Thanks for your interest in our steel railroad dockboards. A little background information about truck and rail applications is in order so we can better serve you.
In using a board for railcars the application is much different than truck applications. In a truck application the forklift goes up the board and straight into the trailer, grabbing a load and then backs down the board to the dock. At a rail siding the forklift needs to turn 90 degrees inside the boxcar. Many times the forklift is actually turning on the dockboard. The ideal situation is to try and make this turn on as level a board as possible. That is why railroad boards are custom built around your specific dock.
We do this to minimize the bends in the board and to make the board “fit like a glove”. When done correctly, the board will make the transition from dock to boxcar almost unnoticeable and speed your operation tremendously. If done incorrectly or if dock conditions are horrible, you can have a board that has improper bends, is hard to use, or even one that doesn’t fit. In any event, it is extremely important to get the proper information at you railroad siding in order to be sure your board fits properly.
Basically what is needed is to determine what board is needed are five things:
Let’s look at each of these.
The largest lift truck basically determines the capacity needed. It’s weight plus it’s capacity. If your people are extremely abusive then maybe you should go to the next higher capacity.
The width of the board is determined by a couple of different factors. Are you going thru a doorway at the dock location? If so, how wide is the doorway? The board should be at least 12” less than any door opening it is going through. (I have seen many people put in new doorways because the original door was too narrow!) Secondly, how wide are the doors of the boxcars you are getting in? Most people get 10’ door openings – but there are a few 9’ and even 8’ door opening on boxcars. They do exist, are you getting any of these? Some people get nothing in but double door cars with openings of 15’ or more. Obviously the wider the board the easier it is for your drivers to make this turn into the boxcar. We recommend you do not skip on the width of your board.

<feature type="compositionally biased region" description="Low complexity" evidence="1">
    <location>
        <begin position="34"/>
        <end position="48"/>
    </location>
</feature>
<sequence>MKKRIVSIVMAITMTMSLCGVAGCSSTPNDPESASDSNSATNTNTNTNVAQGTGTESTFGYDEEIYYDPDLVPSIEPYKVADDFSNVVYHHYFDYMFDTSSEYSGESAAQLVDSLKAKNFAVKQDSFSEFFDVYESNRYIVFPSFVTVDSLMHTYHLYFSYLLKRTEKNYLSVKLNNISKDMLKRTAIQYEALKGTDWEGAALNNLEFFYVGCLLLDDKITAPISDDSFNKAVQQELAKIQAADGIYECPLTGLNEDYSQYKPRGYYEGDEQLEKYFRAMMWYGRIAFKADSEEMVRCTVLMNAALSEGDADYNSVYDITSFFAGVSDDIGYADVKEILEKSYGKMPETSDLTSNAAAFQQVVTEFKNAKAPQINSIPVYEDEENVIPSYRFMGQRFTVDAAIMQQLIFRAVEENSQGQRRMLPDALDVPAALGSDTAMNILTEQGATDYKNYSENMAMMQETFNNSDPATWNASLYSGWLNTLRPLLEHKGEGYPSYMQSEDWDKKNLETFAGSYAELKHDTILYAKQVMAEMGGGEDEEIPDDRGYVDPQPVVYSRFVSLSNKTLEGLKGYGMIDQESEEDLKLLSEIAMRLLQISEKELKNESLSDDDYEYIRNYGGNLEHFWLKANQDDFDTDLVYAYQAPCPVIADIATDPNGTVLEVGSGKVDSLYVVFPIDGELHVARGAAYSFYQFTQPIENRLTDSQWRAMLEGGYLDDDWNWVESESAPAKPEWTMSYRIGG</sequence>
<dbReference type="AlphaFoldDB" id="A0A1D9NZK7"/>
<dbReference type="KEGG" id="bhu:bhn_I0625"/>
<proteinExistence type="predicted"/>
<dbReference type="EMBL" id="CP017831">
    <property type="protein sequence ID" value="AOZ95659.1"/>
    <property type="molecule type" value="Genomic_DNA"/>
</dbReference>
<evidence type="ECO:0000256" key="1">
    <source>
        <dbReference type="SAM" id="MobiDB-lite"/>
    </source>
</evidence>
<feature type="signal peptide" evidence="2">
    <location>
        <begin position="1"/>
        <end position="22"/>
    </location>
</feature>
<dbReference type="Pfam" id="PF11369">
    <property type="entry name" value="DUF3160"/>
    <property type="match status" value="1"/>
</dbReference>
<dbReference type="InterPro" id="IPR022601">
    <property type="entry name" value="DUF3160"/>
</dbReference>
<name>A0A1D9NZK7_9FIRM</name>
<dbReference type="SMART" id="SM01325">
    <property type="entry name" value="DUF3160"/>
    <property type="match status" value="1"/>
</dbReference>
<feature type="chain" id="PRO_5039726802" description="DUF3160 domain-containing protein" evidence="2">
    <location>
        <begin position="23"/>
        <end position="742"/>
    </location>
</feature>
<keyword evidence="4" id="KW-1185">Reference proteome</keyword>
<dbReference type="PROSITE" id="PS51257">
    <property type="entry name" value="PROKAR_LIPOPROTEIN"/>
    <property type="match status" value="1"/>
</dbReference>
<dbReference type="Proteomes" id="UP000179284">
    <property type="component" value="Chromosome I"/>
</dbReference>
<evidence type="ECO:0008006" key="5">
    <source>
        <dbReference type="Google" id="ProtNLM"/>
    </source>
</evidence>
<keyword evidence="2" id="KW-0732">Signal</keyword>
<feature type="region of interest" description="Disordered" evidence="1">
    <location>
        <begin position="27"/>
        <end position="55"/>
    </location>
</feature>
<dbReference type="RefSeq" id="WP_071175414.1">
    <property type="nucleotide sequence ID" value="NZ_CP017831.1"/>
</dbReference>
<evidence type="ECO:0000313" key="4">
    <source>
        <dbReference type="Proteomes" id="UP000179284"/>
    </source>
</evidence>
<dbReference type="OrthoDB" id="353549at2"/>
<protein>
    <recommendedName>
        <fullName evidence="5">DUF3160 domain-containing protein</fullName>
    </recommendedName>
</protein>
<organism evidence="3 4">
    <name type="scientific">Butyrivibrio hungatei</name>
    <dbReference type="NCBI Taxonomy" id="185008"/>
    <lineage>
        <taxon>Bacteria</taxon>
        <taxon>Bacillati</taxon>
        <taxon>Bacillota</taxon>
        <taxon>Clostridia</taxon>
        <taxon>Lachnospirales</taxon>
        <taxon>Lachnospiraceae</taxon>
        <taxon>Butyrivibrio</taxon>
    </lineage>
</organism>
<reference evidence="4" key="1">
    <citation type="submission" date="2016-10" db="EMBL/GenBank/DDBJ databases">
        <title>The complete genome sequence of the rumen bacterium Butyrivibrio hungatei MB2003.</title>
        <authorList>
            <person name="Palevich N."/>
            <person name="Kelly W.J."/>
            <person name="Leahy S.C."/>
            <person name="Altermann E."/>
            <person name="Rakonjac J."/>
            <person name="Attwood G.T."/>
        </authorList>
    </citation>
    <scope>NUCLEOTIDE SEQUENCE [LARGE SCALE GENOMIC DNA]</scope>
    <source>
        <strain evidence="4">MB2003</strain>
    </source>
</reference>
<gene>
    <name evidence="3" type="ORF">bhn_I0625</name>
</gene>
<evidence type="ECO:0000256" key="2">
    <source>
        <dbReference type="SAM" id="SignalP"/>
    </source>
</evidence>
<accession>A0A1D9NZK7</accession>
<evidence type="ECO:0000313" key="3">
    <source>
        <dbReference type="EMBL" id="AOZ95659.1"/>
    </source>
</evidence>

In making a railroad siding most contractors are smart enough to make the tracks parallel with the dock. If this is not the case then you really need someone to come in and help speck out your dockboard. If the tracks are parallel then you can determine how far away and how much higher or lower the boxcars are coming in. Enclosed please find a work sheet for railroad dockboards. There are two dimensions, which we need at the railroad siding. They are what we call the R (distance from top of rail to top of dock)
and the D (distance from face of dock to inside of nearest rail) (See Railroad Dockboard Work Sheet). We also need to know if you are getting in regular or refrigerated boxcars or both. With these dimensions we can determine exactly where the edge of the boxcars are going to be away from the dock and how much higher/lower they will be. This determines the length of the board needed.
And lastly what options do you want? The boards come standard with lifting chains. But using chains on large boards are cumbersome at best. Most people opt for the optional lifting loops to handle the boards quickly and safely. Also do you want the automatic locking rings that take up any slop between the understructure and dock? This is a safety feature you should not be without if you are using your board more than once in a blue moon.
We may ask you to take pictures and do some measurements for us to get the board perfect for your application. Custom made dockboards are non-refundable.